In addition aggressive behaviors, emotional and behavioral instability, and best friend conflicts were also assessed. Aggressive behaviors were assessed using a fifteen-item list of behaviors such as, “Punching, pushing, kicking, etc” where participants would rank on a scale of 1, almost never, to 3, frequently, how many times they participated in said behavior. (Ortego, Rabaglietti, Scholte & Zucchettii, 2014). Emotional and behavioral instability was assessed using a seventeen-item list which consisted of emotional responses such as “I scream out” “I am not quiet” in order to examine their self-control pertaining to their moods. Again, the 1-3 scale was used in order to rank each statement. Finally, best friend conflicts were assessed using an Italian version of the “Conflict Scale of the Friendship Quality Scale” (Ortego, Rabaglietti, Scholte & Zucchettii, 2014). The participants were asked to rank how they feel about fighting with a best friend, how disagreeing makes them feel, and teasing on a scale of 1, not at all, to 4, very much (Ortego, Rabaglietti, Scholte & Zucchettii, 2014).
The results showed that there are gender differences and boys present more ADHD symptoms than girls. The researchers decided to account for this difference by creating a data table that splits the boys and the girls up according to their acquired data. However, aggressive behaviors and emotional and behavioral instability played a mediating role in best friend conflicts for both boys and girls (Ortego, Rabaglietti, Scholte & Zucchettii, 2014). The data confirms that ADHD symptoms are correlated to best friend conflicts. Specifically, best friend conflicts in boys were seen with hyperactive symptoms but not ADHD symptoms; which was the exact opposite for best friend conflicts in girls (Ortego, Rabaglietti, Scholte & Zucchettii, 2014). These results mean that children with ADHD could encounter best friend conflicts if placed under stressful situations, ultimately leading to aggressive and emotional instable behaviors. This article expands on what we discussed in class about aggressive behaviors, and how in order for a behavior to be aggressive it must be intentional. However, this article clarifies that it is not always the case in children with ADHD. A possible explanation is that these children tend to display these aggressive behaviors because of their social cognitive processes that were not fully developed (Ortego, Rabaglietti, Scholte & Zucchettii, 2014).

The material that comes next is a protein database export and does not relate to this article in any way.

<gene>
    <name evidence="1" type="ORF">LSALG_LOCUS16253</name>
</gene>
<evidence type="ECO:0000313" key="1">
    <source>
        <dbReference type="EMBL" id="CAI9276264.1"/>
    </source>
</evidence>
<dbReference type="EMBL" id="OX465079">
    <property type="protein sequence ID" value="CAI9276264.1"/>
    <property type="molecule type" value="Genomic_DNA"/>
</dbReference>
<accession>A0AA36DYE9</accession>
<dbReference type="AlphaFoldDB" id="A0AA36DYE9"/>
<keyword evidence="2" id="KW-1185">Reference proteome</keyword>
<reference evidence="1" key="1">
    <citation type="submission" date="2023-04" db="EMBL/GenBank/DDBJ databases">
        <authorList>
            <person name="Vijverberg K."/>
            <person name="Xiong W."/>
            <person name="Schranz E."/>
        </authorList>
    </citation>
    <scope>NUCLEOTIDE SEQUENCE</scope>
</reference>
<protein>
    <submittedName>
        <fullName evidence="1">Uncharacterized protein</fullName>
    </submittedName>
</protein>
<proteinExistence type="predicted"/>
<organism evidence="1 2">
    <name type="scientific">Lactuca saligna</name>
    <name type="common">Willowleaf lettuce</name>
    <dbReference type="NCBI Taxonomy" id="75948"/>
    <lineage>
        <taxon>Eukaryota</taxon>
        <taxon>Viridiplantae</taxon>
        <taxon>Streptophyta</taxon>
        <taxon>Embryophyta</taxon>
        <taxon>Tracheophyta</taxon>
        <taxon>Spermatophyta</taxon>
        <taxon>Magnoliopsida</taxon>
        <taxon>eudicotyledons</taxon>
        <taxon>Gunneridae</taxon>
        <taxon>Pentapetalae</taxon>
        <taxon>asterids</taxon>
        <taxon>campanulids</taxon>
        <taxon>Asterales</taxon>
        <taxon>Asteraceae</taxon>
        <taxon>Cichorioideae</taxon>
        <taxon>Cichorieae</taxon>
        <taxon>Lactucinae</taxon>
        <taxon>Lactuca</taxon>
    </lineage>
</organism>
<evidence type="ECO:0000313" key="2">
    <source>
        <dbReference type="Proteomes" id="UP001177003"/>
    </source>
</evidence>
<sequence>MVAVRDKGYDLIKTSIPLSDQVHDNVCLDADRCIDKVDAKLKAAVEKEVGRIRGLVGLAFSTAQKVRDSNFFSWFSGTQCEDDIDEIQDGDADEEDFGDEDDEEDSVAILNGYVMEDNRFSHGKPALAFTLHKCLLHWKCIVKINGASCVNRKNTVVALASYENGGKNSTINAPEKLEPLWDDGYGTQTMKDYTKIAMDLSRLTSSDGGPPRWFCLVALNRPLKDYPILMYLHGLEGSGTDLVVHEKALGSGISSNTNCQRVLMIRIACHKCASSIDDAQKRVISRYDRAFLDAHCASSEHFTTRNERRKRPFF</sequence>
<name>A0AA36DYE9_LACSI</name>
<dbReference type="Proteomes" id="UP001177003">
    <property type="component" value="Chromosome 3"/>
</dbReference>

In light of this, in the article, the researchers aimed to discover the relationship between ADHD symptoms, aggression, and rejection by peers (Evans et al., 2015). A study was conducted consisting of 200 students, 104 of them being male and 96 being female; where all data was reported from the students’ teachers based on gender and age. Second period teachers were specifically chosen due to the fact that they knew the students for a longer period of time since they taught “core academic classes” (Evans et al., 2015). ADHD symptoms were assessed using the “Disruptive Behavior Disorder Checklist”, a ranking scale that consisted of six items was used to assess aggression levels, and peer rejection was assessed using a Teachers Report Form (Evans et al., 2015).
The results that were obtained showed that aggression plays a role in the relationship between symptoms of ADHD and peer rejection (Evans et al., 2015). In addition, there were no significant gender differences in ADHD symptoms and aggressive behaviors. The researchers found that the participants with hyperactive-impulsive ADHD symptoms experience a higher level of not only aggression but peer rejection (Evans et al., 2015). This article clarifies that a possible explanation for these results is that hyperactive-impulsive behaviors are strongly linked with aggressive behaviors. Which in turn causes participants with these symptoms to experience more peer rejection since higher levels of aggression is linked to peer rejection.